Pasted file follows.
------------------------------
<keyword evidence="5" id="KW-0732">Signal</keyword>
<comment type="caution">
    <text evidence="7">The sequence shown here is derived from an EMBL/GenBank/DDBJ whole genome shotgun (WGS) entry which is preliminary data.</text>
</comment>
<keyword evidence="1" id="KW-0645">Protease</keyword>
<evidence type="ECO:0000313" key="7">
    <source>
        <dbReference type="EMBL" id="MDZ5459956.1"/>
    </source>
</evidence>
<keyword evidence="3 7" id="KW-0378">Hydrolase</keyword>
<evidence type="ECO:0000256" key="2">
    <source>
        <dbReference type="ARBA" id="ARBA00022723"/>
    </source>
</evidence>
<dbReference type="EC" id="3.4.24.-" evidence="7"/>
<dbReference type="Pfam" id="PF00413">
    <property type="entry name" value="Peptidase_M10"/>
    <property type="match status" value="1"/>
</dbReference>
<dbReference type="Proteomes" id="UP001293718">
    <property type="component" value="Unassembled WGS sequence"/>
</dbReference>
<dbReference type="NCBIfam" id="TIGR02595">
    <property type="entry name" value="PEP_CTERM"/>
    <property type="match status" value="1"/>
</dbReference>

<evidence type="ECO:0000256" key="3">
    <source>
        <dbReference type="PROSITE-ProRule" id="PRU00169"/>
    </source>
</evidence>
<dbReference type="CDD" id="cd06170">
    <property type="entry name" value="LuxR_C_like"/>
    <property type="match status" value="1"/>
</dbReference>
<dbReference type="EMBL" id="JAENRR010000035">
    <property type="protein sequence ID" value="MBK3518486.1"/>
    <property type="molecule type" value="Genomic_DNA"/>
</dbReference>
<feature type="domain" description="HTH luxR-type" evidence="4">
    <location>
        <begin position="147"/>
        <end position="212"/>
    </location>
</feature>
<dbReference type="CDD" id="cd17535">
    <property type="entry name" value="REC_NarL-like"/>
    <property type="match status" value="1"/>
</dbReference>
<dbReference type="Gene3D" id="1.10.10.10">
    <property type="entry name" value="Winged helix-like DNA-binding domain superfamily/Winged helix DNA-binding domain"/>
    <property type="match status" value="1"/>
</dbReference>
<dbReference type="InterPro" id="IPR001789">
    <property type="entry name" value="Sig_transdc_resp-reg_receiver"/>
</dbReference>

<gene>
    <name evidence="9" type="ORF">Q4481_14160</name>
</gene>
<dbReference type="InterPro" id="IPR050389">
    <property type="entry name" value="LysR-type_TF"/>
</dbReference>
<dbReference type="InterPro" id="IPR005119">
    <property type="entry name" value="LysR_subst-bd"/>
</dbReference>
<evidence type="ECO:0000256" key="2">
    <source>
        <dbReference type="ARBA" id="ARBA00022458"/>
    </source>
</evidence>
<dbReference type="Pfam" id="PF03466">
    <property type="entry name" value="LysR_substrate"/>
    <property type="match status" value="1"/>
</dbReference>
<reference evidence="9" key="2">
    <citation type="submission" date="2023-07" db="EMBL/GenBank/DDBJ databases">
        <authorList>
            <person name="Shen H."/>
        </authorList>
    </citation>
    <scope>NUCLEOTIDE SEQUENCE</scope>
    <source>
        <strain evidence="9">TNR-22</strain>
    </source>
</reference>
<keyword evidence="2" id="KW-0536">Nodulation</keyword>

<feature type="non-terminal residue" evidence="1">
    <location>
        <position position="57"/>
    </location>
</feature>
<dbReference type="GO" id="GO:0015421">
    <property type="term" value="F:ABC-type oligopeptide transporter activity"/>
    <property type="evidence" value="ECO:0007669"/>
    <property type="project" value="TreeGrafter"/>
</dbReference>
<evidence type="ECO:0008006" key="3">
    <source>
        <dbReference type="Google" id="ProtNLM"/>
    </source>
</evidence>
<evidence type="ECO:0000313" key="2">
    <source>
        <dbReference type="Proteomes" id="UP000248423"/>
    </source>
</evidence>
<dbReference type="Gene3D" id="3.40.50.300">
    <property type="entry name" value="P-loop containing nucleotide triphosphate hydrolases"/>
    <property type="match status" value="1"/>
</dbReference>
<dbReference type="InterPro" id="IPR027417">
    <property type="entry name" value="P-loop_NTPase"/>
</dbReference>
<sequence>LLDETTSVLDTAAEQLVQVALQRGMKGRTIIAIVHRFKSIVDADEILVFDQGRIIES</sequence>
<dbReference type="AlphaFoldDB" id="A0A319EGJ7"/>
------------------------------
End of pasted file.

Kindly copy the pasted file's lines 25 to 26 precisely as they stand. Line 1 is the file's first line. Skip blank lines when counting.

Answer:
<dbReference type="NCBIfam" id="TIGR02595">
    <property type="entry name" value="PEP_CTERM"/>